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Published Oct 1, 2006 12:00 AM


Probing Prop. 209: A devastating impact, but is it used as an excuse?

Taylor: The University of California in general suffers from a very serious case of Prop. 209 phobia. Any idea, no matter how creative, innocent or minor, immediately gets put through a Prop. 209 filter. Furthermore, those ideas are often rejected for fear that the second big University of California phobia, litigation phobia, will envelop us. But UCLA wouldn't be the university it is today without some risk-taking, entrepreneurial administrative types who bucked the status quo to found the university in the first place.

Parker: Is Prop. 209 used as an excuse?

Taylor: It is, and it's systemwide. Just to get our biases on the table, when I was on the Board of Regents, I felt that the Office of the President bureaucracy was often a hindrance to trying to think creatively about our problems. The Office of the President often served to squash good ideas in an effort to homogenize the campuses so that they were all the same. A crazy thing to do in a state this big and diverse. Often, that's where the problem lies. You need to tell the administrators that when they take those risks, they won't be career-threatening. If an idea fails, if you've done your due diligence, OK.

Parker: Tom, maybe you can talk about how 209 does, in fact, constrain your efforts to recruit, admit and enroll African-American students and other students of color.

Lifka: It has had a devastating impact. Prior to 209, we led the system consistently, year after year, in the percentage of African-American students we enrolled, and under-represented students in general. The year after it became law, our African-American admission and enrollment dropped by 40 percent. There is no surrogate for [using race as an admission factor], particularly for the African-American UC-eligible population. They are spread evenly through the socioeconomic spectrum. So using something like low income or low parental education levels doesn't necessarily help large numbers of African-American students. It helps some. But other than our prime competitor, Berkeley, we're competing against schools like Stanford, USC and the Ivy League schools, all of whom still use race and affirmative action in their admission processes. Many also take that into account in how they award financial aid and scholarships. Then, as the lawyers looked at it after 209, it began to permeate more broadly. You couldn't set up race-based outreach programs. You couldn't set up race-based recruitment programs.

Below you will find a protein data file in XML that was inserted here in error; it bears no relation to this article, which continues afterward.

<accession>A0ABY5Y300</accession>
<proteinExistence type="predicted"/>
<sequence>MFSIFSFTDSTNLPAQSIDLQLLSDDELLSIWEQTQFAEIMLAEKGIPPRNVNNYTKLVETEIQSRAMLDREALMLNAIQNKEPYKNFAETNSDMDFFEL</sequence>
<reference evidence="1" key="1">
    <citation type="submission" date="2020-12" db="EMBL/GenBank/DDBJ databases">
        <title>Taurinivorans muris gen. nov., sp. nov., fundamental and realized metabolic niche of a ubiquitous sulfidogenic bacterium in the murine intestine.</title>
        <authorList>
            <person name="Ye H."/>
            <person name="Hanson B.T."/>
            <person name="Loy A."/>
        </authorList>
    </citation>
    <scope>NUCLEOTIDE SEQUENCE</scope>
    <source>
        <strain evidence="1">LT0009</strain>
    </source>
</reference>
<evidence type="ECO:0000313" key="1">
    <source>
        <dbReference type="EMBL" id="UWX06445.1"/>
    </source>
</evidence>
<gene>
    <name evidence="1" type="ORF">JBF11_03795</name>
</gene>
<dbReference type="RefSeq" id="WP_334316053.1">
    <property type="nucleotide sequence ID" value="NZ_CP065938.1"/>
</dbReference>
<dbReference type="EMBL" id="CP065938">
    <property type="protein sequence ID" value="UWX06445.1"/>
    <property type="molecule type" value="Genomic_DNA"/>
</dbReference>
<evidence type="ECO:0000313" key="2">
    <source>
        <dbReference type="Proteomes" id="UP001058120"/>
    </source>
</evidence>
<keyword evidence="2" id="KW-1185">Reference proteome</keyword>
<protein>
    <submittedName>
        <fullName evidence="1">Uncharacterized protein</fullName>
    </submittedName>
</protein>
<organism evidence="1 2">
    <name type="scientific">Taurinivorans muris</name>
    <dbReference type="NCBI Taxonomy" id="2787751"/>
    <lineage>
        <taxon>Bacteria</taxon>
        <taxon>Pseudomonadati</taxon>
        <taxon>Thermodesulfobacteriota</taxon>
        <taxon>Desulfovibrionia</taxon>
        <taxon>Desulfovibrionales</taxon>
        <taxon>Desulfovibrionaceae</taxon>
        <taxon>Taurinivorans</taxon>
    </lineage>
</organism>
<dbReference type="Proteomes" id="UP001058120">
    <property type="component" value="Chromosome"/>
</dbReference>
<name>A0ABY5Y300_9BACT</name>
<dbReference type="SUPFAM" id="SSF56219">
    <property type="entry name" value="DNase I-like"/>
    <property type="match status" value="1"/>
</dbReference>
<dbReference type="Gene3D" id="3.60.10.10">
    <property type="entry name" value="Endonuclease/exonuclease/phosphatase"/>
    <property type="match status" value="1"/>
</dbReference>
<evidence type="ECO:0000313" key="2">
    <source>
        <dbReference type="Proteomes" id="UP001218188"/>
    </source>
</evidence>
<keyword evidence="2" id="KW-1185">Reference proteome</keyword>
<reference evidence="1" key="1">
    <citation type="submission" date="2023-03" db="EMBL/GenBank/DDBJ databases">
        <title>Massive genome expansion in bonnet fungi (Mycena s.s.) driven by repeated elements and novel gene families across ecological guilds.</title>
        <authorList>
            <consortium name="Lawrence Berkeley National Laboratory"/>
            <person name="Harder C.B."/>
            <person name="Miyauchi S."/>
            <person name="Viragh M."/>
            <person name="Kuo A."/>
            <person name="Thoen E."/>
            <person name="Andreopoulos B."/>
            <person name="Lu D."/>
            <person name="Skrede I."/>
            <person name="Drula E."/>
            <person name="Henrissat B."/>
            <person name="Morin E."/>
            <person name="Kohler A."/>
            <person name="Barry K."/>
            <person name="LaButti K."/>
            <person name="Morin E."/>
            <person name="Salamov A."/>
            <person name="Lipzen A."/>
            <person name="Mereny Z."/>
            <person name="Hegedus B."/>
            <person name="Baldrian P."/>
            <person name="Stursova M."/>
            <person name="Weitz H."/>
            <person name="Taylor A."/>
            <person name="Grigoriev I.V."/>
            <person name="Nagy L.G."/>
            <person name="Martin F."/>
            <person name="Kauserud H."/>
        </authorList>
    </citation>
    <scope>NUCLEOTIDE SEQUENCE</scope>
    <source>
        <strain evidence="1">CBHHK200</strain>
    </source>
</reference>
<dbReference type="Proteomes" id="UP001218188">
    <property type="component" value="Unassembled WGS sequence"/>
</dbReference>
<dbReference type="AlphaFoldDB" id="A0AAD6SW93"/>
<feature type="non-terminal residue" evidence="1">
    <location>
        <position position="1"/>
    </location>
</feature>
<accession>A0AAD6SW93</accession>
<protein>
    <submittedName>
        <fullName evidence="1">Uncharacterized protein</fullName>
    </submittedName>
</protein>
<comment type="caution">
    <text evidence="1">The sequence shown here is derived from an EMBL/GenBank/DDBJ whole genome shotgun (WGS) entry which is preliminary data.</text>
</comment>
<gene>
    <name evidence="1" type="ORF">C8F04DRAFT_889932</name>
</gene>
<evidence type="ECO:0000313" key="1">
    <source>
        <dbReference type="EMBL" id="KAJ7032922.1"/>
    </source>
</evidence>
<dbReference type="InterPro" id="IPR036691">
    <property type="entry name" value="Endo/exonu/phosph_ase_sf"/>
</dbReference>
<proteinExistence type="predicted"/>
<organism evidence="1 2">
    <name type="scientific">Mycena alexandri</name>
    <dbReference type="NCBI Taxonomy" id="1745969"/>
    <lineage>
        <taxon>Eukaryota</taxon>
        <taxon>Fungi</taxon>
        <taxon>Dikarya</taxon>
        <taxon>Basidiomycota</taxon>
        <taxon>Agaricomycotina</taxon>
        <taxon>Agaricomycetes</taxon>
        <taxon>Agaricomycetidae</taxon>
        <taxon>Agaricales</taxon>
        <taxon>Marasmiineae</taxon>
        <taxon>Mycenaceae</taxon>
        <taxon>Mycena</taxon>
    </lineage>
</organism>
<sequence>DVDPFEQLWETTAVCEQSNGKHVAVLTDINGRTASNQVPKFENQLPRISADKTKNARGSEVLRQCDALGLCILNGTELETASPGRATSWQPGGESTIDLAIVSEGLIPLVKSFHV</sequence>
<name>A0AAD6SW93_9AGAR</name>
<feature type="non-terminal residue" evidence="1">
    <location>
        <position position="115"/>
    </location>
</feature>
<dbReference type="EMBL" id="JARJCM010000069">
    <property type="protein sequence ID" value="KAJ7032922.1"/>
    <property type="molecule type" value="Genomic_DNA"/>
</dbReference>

Parker: What do we mean by "UC-eligible"?

Lifka: UC-eligible is the standard established by the state's education master plan, which is that the UC schools can only admit from the top 12.5 percent of the high school graduating population in California. There's a small group admitted by exception, but it's very small.

O'Brien: Tom, isn't it true that we have put in place some of these screens or requirements — a point system — that really were intended to be a surrogate for race, but don't exactly conform to the African-American community?

Lifka: Yes.

O'Brien: And doesn't that work against what we're trying to accomplish?

Lifka: Again, we're supposed to be serving all of the students in the state. So it is proper to put in factors like low income and English as a second language.

O'Brien: First person in the family to go to college. Hardship.

Lifka: But the reality is that those criteria significantly benefit Latino students and Asian students who are recent immigrants. It does not work well to the benefit of the African-American UC-eligible pool.

Montero: It goes back to how students experience the institution. The USCs and the Ivies and so forth really put an effort into talking [to] and going after African-American students in a very welcoming, very personal way that we cannot do.

Parker: Cannot do, or will not do?

Montero: Cannot spend state money on it.

Taylor: But to what extent have we looked to try and raise private money to engage in that kind of activity?

Montero: Certainly, we have to find other ways, and there have been efforts, but the fact that we can't use state money is important. Remember, we can't even solicit outside money for this purpose.

Taylor: Says who?

Montero: Based on 209.

Taylor: That's how far the lawyers have taken the interpretation?

Montero: Yes, absolutely.

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